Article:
3. Scott McLaughlin was unfortunate not to convert his 11th pole of the season to a historic win under the lights in Sydney though can take solace in the fact that he brought the car home straight and with some silverware in the boot. The current championship leader topped all bar the first practice session in the lead up to the race, breaking the lap record and being the first driver to go sub-1:28 around the Gardner Circuit in a Supercar in the final qualifying session. With team-mate Fabian Coulthard starting alongside him on the grid, McLaughlin led off the start and was starting to streak away in the race, but was kept under pressure from fellow Kiwi van Gisbergen. He extended his lead throughout the race and only lost it to Lowndes who jumped him with a shorter fuel fill though McLaughlin retook the place at the next round of stops. Unable to switch on his tyres in the final stint, it looked like McLaughlin would lose the spot to Lowndes, before the safety car came out. Having already made his final stop, the safety car’s late appearance played into the hands of Red Bull’s van Gisbergen and Jamie Whincup, who were yet to make their final stops. With the two Red Bull cars on fresher tyres, McLaughlin put up a valiant fight to keep van Gisbergen behind but after a thrilling battle ran wide into the marbles at turn three in the closing stages, relinquishing the lead to his championship rival. Losing second to Whincup a few laps later, he came home third but still remains at the top, a healthy 89 points clear of van Gisbergen as the Series heads to The Bend in South Australia.


  1. Walkinshaw Andretti United had every chance and were in prime position to take home a big bag of points in Sydney but two identical failures for James Courtney and Scott Pye meant it was an early pack up for the ex-factory Holden squad. Qualifying was good for Pye, doing well in the final session to take sixth on the grid while hometown boy Courtney started from 11th. The pair engaged in heated battles throughout the race, Courtney showing the grit early on which won him the 2010 championship, both in contention for potential top five finishes as the race went on. However, as ever in motorsport, the script is full of plot twists. Courtney was the first to suffer a failure while in eighth place, his front left suspension failing into turn three, limping back to the garage where he was parked up. Pye was in fifth and looking strong when he suffered a similar failure just four laps later, returning to the pits with a rim that looked like it was sliced open with a can opener. He returned to the track but was the last of the classified finishers, dropping to 10th in the championship standings.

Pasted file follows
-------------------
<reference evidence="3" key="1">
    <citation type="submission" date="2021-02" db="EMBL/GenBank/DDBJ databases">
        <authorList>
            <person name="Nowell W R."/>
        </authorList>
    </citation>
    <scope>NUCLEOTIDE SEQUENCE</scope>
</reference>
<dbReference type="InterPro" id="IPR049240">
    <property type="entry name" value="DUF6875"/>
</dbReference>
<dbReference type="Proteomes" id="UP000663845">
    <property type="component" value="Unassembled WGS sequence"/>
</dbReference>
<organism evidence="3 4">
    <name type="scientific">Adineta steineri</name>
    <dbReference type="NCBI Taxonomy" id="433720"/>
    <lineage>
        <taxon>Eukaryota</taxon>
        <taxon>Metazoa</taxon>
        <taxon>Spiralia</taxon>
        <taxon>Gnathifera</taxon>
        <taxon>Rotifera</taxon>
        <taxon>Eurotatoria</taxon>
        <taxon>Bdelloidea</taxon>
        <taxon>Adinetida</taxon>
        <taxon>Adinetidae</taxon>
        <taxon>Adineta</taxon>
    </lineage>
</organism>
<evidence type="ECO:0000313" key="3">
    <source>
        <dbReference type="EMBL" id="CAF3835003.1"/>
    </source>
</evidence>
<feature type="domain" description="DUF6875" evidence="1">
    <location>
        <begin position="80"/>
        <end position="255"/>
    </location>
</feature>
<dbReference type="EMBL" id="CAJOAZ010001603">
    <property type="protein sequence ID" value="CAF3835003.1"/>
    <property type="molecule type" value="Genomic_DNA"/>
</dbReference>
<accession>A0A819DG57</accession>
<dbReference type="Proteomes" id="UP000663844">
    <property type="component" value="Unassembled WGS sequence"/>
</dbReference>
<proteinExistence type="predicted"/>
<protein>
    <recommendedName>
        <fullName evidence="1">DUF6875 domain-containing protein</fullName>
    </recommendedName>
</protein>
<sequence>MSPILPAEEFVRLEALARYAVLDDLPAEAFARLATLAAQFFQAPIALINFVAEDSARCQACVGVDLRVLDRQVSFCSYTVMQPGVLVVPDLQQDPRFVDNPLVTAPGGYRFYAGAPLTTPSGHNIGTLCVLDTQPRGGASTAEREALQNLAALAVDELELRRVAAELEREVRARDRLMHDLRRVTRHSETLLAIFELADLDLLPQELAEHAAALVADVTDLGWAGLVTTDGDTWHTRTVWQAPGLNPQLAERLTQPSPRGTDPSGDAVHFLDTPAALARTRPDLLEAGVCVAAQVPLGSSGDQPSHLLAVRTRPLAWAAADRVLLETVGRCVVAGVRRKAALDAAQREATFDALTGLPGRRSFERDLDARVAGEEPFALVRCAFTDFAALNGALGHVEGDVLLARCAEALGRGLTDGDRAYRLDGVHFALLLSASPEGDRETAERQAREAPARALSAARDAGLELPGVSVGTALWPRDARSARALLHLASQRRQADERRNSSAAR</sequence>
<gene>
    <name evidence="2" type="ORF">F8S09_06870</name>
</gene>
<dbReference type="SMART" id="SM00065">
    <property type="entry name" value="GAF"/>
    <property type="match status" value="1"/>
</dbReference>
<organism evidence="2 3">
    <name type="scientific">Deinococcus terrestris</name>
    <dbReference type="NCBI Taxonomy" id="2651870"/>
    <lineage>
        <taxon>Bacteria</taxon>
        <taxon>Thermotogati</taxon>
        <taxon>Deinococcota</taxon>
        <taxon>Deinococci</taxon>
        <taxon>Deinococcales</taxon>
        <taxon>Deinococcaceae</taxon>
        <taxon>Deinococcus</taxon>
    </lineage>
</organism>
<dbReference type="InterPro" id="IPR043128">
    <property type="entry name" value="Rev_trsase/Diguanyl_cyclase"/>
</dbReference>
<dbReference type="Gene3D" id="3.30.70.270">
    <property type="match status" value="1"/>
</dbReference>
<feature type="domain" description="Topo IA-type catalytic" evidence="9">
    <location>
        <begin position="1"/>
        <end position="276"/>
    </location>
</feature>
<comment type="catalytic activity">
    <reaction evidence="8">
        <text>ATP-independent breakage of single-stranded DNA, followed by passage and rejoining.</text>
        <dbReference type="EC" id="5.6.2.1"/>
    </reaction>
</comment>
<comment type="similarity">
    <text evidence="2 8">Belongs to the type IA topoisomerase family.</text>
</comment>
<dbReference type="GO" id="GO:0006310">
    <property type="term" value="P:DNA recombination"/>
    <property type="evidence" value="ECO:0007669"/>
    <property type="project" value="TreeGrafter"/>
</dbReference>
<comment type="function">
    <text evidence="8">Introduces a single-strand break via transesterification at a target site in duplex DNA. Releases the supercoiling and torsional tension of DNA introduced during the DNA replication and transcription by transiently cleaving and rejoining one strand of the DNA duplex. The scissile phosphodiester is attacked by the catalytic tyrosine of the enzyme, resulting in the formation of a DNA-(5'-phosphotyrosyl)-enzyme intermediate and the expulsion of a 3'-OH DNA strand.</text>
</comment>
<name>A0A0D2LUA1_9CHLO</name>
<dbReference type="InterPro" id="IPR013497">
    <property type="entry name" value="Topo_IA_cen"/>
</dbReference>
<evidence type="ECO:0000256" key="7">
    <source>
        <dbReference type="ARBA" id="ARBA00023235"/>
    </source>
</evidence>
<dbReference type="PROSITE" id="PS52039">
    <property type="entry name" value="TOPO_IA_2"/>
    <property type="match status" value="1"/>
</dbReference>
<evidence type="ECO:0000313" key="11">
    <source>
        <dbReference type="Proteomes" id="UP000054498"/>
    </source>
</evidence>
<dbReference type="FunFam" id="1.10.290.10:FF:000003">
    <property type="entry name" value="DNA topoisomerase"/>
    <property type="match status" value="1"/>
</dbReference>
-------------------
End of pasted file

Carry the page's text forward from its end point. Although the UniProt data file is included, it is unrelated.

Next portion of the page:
2. Todd Hazelwood may need to find a good dry cleaner after suffering a heart-stopping spin at turn one deep into the 300km race. It was a torrid weekend for the championship rookie and reigning Super2 Series champion with nothing going his way across the two days. Qualifying last, he would’ve been going into the race thinking things could only get better and while he was fighting for higher positions, the Matt Stone Racing driver didn’t make it into the top 20 all race. Then late in the race, a wing failure along the main straight meant he had no rear downforce when turning in to turn one, having a wild ride as the Falcon spun through the grass at over 200km/h. He was lucky to escape hitting anything but had to effectively retire from the race. In the car which should have won the championship last year and as the reigning development series champion, Hazelwood must be wondering what pieces of the puzzle he is missing this season to be struggling so often.
  3. Garth Tander may have gained places in Saturday night’s race but for the veteran, Saturday night seemed alright for fighting as he was boxed around the ears right from the get-go. As always, starting far back down the grid never helps and a poor qualifying session saw the Garry Rogers Motorsport driver end the first session in 22nd, way back down the order and nine spots down on rookie team-mate, James Golding. Early contact in the race damaged his car and dropped him slightly down the order, not like there were many positions to lose however. He kept on copping it throughout the race, spun by Simona De Silvestro at turn four and Tim Blanchard at turn eight later on. While he finished 20th, two spots above where he qualified, it was less than ideal for one of the most experienced drivers in the paddock.

Although Sydney has been the precursor to the Enduro Cup in recent years, this year will see South Australia’s The Bend Motorsport Park host its first Supercars round. Tailem Bend used to be Mitsubishi Australia’s old test track and renovations were completed this year. Having already hosted an exciting round of the Shannon’s Nationals and other local races, The Bend SuperSprint is one of the most anticipated events in the Virgin Supercars Championship calendar, as the brand new circuit levels the playing field. The Bend SuperSprint round will take place from the 24-26 of August.